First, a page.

Physiological Combustion in Living Organisms") {Archiv fiir Physiologie, vol. 10.
1875), 311.



3IO OUTLINES OF PSYCHOLOGY [vn

blood (through the accumulation of carbonic acid) here takes the
jilace of the external stimulus. The blood has at once both a
nourishing and a stimulating effect. The condition of the blood,
moreover, may directly affect the higher centres, whence arise
automatic or spontaneous ideas (dream-images, hallucinations) and
movements.

Bain ' maintains that the earliest movements are always of this
description, and that movement of this sort co-operates in all move-
ment whatever. His view is that the energy accumulated during a
process of nourishment seeks discharge and finds it along those
motor nerve-tracks which were previously prepared, the organism
thus setting itself in motion without waiting for an external
stimulus. Bain, whose view is an extension of suggestions made
by Job; Miiller, quotes in its support the first movements of the
fcetus, awaking from sleep happening without change in external
conditions, the strong impulse to movement in young animals and
children, the superior vivacity and pleasure in movement of men
and animals in the morning and when well nourished, and finally
the special energy possessed by men of what may be called a
"volitional constitution." Movement, then, precedes sensuous per-
ception, and is at first independent of outer stimuli. It is more
intimately and inseparably bound up with our nature than is
sensuous perception. Man is capable of extraordinary activity
quite independently of what he sees, hears, and thinks ; his per-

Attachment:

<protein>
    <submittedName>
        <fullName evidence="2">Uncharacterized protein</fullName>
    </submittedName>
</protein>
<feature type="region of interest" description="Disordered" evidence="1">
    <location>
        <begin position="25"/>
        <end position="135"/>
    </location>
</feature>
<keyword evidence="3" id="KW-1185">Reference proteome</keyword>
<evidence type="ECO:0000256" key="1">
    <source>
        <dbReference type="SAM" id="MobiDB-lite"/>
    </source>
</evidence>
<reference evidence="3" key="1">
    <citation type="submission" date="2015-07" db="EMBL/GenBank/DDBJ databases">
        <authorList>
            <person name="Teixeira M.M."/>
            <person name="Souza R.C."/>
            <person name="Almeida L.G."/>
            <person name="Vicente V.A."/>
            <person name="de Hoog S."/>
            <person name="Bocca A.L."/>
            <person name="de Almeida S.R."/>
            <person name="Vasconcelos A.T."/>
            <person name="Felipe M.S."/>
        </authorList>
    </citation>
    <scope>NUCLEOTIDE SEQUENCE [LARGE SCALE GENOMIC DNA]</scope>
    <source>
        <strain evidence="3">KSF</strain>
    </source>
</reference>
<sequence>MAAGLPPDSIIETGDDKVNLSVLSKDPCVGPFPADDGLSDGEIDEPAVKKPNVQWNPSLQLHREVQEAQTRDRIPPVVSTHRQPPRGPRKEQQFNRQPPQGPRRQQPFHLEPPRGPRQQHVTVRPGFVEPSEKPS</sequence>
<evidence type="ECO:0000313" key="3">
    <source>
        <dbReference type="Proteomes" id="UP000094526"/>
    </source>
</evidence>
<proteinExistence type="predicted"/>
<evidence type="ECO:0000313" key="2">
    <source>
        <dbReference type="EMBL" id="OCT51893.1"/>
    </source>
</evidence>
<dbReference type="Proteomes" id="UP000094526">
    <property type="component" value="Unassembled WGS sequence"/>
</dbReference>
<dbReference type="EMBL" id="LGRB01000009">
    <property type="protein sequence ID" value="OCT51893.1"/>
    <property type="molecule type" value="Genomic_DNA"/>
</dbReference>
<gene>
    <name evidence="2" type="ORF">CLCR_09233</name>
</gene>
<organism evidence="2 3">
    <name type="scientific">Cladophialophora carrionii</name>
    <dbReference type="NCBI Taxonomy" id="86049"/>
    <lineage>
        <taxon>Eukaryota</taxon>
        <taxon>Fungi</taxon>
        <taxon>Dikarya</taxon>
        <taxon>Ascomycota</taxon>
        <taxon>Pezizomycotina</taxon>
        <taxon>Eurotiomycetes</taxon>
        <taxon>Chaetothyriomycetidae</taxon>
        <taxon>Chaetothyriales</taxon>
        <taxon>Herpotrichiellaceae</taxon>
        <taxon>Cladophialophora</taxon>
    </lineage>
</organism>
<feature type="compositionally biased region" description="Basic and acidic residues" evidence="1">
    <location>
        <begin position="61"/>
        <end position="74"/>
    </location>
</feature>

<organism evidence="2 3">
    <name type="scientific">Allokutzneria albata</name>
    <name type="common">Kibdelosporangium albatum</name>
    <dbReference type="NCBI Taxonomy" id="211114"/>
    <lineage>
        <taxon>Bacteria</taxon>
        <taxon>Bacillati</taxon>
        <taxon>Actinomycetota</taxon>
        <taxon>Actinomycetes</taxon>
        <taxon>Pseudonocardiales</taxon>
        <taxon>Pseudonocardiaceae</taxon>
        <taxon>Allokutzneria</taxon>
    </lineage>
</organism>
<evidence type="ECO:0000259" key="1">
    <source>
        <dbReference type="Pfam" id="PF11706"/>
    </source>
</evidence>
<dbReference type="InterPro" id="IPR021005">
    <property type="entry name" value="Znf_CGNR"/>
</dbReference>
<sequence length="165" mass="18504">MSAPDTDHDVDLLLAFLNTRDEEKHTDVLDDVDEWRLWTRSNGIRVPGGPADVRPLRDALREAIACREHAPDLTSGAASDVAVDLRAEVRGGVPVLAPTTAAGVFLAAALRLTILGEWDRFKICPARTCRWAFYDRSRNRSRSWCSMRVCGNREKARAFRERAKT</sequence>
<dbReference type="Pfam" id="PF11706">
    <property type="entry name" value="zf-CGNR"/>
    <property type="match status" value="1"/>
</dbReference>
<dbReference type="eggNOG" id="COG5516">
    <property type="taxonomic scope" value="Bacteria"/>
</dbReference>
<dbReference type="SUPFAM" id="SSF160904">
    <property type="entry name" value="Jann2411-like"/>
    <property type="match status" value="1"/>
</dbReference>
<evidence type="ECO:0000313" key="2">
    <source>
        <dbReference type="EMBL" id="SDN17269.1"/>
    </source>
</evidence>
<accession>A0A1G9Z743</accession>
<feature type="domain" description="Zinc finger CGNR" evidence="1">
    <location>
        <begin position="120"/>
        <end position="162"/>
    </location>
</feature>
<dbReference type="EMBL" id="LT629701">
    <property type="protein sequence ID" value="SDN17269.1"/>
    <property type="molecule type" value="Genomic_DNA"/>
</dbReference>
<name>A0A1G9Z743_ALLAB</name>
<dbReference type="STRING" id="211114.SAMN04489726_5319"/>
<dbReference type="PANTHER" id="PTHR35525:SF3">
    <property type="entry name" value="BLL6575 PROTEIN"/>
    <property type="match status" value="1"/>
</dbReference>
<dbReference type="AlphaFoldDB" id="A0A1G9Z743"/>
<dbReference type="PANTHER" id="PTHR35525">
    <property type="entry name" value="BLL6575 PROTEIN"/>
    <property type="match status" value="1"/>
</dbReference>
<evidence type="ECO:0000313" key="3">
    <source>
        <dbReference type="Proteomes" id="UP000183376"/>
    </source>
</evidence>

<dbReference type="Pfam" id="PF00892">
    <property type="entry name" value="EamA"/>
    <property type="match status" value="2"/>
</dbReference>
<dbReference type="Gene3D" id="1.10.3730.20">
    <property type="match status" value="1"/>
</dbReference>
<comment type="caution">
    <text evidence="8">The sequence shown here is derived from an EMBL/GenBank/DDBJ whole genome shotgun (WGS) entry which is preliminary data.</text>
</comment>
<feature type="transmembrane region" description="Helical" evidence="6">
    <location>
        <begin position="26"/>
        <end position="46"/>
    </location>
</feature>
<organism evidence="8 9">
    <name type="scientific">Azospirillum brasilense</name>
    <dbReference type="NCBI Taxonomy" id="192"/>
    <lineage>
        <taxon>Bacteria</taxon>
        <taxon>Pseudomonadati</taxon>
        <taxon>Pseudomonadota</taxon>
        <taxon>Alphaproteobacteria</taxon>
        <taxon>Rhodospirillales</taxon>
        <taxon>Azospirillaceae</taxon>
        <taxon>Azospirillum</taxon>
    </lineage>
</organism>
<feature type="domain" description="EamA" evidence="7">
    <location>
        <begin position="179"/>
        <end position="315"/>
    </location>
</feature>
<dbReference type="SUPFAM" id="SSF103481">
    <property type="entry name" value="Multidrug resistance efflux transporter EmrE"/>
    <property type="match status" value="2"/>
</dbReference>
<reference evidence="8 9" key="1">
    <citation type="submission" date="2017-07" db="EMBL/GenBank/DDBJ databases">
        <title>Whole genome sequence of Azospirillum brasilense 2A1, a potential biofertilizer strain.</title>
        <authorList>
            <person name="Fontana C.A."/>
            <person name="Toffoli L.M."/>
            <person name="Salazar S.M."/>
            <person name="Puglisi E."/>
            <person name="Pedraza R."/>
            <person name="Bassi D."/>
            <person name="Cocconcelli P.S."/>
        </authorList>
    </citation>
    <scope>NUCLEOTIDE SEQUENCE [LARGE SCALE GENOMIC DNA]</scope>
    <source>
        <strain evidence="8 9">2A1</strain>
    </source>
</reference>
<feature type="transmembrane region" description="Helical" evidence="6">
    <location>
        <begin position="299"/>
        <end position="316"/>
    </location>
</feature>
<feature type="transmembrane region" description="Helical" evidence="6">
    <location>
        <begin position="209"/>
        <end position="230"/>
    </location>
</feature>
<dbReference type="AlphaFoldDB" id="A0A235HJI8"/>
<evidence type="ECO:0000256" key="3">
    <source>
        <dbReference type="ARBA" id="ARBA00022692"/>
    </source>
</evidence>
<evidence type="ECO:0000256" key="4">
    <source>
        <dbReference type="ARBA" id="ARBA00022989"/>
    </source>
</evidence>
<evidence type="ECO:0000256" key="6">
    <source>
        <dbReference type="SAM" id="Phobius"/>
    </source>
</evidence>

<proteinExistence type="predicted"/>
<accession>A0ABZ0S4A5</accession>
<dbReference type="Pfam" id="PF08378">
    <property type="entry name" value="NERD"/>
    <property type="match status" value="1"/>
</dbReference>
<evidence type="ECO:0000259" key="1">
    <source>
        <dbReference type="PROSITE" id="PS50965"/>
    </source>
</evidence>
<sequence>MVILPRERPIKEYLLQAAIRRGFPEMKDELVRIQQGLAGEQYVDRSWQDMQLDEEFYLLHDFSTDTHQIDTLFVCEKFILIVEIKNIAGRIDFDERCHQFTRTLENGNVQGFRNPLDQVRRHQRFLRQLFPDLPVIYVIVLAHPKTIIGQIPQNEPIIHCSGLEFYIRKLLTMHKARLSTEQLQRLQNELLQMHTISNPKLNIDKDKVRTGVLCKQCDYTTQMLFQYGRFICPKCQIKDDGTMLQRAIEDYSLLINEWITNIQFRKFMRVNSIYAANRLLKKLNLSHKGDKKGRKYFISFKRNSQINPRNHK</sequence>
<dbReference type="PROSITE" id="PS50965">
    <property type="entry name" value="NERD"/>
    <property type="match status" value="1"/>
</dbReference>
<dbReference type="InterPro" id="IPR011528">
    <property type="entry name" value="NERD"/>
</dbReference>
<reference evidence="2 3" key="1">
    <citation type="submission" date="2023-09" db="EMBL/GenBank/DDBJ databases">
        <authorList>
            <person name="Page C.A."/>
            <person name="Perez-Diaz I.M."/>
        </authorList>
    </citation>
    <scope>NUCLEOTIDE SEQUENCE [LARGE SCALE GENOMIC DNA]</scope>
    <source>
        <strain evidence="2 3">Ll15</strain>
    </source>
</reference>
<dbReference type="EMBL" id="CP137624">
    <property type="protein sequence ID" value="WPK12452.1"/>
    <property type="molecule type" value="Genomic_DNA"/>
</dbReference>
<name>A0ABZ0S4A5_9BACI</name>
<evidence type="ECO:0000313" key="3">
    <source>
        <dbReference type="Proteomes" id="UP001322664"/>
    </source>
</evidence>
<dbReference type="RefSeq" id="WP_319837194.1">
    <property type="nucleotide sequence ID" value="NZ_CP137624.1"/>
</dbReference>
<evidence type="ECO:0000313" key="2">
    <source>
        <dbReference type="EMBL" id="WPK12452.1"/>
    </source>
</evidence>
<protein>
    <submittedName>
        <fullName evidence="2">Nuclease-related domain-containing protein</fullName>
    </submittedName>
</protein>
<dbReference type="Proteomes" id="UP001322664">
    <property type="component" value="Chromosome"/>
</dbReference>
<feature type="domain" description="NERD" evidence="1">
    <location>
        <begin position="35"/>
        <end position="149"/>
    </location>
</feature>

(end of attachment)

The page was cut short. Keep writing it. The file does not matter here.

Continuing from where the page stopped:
cepts and thoughts are important in determining the direction of
movement, but do not cause it to begin.— As Fichte taught, the
most original thing in us is the impulse to action ; it is given
before the consciousness of the actual world, and cannot be derived
from it.

Quite recently Preyer has declared in favour of Bain's view, as
follows : — " How, then, are the first movements in the embryo to be
accounted for ? That they do not result from passive contact, I
am convinced from special observations made on the chicken in
the egg — which moves, as I found, from the beginning of the fifth
day. Movements of the trunk take place first, then also of the
extremities and head, . . . without the smallest change in the sur-
roundings and long before reflex activity exists at all. . . . The
origin of these remarkable primitive movements of the trunk in
unborn animals must lie, then, within themselves and cannot be

1 The Senses and the Intellect, book i., chap. i. The Emotions and the Will, ii.,
chap. I.



VII] TIIK rsVCIloLOfJY 01'" THE WIl.l, jii

attributed to the reaction of the superficial parts on the central.
. . . The cerebrum has nothing to do with them, for the same
movements take place in brainless abortions and headless embryos.
The explanation must be that during the formation of the motor-
ganglia cells in the spinal cord, there accumulates a certain
cjuantity of potential energy, which may quite easily be turned into
kinetic energy by the current of blood or lymph, or even by the
swiftly advancing growth of tissue."^

The independence of sense-impressions, which these spontaneous
movements indicate, clearly cannot be absolute. Important as is
the possibility of setting up those activities of most moment in the
preservation of life without waiting for external stimulus, it is
equally important on the other hand that there should be the power
of accommodation to external relations. Important as it is that
from the first the organism should actively confront the external
world, it is equally important that its activity should admit of
determination by the nature of its surroundings. There may be
such accommodation and determination even before consciousness,
by means of reflex inovement {cf. II. \b.'). In this, movement is
not immediately brought about by the internal state, but by a
stimulus from the external world or from a part of the organism ; —



Online LibraryHarald HøffdingOutlines of psychology → online text (page 34 of 41)